Iron & Air DR350 Custom Saddlebag

words by Mike Linquist / photos by Jenny Linquist

Our product development process typically takes a few months, so when Greg from Iron & Air asked us to make a one-off bag for a bike they were building my first question was "when do you need it"? The bike was going to be in The One Show which wasn't for another 6 months. So, like any bike builder out there we blew 90% of the schedule imagining a kick ass finished product followed by a hectic 10% frantically trying to bring those dreams to life.

Greg showed us his plan for the bike build—a Suzuki DR with the clean lines of a vintage Japanese street bike and the capability of a modern dual sport. The tank was going to be a bright blue with a retro stripe design that reminded me of the vintage Suzuki TC trail bikes. Greg had also designed a simple rack that the bag could slip onto.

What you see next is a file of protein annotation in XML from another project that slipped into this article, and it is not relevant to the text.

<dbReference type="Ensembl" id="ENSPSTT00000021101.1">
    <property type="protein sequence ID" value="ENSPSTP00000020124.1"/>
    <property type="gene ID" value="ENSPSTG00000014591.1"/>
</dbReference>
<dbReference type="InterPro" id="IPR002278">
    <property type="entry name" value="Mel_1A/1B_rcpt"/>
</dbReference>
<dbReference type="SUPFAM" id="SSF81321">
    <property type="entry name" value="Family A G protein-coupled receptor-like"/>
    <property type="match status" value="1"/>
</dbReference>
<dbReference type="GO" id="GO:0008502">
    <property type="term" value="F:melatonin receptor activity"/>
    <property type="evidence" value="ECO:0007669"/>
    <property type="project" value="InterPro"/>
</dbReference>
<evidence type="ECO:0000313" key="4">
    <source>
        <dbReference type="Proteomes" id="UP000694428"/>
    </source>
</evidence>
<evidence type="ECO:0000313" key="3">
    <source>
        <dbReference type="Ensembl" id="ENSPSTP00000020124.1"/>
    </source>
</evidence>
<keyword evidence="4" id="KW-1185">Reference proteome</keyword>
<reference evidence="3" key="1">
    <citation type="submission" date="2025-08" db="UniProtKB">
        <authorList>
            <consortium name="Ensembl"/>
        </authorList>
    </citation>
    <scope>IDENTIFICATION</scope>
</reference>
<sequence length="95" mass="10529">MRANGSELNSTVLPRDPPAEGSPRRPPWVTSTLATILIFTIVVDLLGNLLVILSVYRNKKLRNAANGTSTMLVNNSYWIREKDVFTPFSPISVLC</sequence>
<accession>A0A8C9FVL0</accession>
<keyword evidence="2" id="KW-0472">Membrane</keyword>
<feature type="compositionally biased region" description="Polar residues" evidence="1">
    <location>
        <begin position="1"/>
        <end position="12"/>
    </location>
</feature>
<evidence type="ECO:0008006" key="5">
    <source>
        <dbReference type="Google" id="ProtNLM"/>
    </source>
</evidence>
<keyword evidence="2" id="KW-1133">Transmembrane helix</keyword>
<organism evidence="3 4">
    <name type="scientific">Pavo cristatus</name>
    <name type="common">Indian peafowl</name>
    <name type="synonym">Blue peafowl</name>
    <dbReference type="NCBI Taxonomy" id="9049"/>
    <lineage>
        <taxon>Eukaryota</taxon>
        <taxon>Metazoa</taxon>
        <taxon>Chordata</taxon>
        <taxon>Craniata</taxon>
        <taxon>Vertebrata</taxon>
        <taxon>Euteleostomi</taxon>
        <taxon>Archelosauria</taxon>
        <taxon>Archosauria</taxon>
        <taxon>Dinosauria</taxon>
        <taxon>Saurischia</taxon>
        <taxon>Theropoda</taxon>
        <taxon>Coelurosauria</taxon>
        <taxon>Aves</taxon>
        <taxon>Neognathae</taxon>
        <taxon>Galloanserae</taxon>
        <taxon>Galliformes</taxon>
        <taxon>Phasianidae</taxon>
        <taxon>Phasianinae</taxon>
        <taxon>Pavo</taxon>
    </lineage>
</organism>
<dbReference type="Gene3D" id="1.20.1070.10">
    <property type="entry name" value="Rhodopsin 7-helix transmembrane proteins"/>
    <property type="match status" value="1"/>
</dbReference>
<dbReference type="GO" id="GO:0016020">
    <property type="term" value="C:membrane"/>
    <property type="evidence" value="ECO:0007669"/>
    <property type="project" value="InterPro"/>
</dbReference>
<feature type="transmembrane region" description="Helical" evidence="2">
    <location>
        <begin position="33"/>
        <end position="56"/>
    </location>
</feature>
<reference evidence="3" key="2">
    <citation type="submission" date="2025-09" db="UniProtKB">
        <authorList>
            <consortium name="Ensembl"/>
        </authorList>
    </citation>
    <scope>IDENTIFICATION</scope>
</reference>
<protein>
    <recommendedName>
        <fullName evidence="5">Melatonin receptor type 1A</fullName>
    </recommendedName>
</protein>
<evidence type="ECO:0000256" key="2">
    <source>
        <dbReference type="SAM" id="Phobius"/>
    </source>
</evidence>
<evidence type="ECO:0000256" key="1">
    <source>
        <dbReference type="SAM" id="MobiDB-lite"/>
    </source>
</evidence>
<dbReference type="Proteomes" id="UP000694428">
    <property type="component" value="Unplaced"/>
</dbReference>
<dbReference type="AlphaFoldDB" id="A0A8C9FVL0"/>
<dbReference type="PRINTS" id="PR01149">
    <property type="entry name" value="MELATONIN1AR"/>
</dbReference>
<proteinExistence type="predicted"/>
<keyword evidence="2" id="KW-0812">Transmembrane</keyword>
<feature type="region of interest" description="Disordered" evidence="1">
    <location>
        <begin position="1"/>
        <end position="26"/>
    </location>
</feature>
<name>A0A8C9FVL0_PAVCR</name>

We wanted the bag to look like it belonged with the bike. The tank design stood out as a feature we wanted to echo, and Greg suggested we use an off-black canvas and brown leather. We decided to set the bag apart from our other goods by using a full compliment of copper plated hardware instead of our typical antique brass. After selecting the leather we ordered two hides—one for the bag and a second for the seat which Larson Upholstery was working on.

Making the first bag of any design can be a frustrating experience. There's always something you need to change, and at least one assembly step that doesn't go well. With that in mind we knew we wanted to make a few prototypes to flush out as many issues as we could. When we finally began assembling the final product everything was working out near perfect until the very last steps. At around 11pm we joined all the panels together and then turned the finished bag out. Unfortunately I had lined things up backwards and the fuel bottle pocket was on the wrong side! Our materials are unforgiving and we had to make an entirely new bag. 

The second attempt turned out beautifully. We made some accessories with the extra leather and copper hardware and then shipped it all off to New Hampshire so the Iron & Air team could get it on the bike and ready for The One Show. 

Jenny Linquist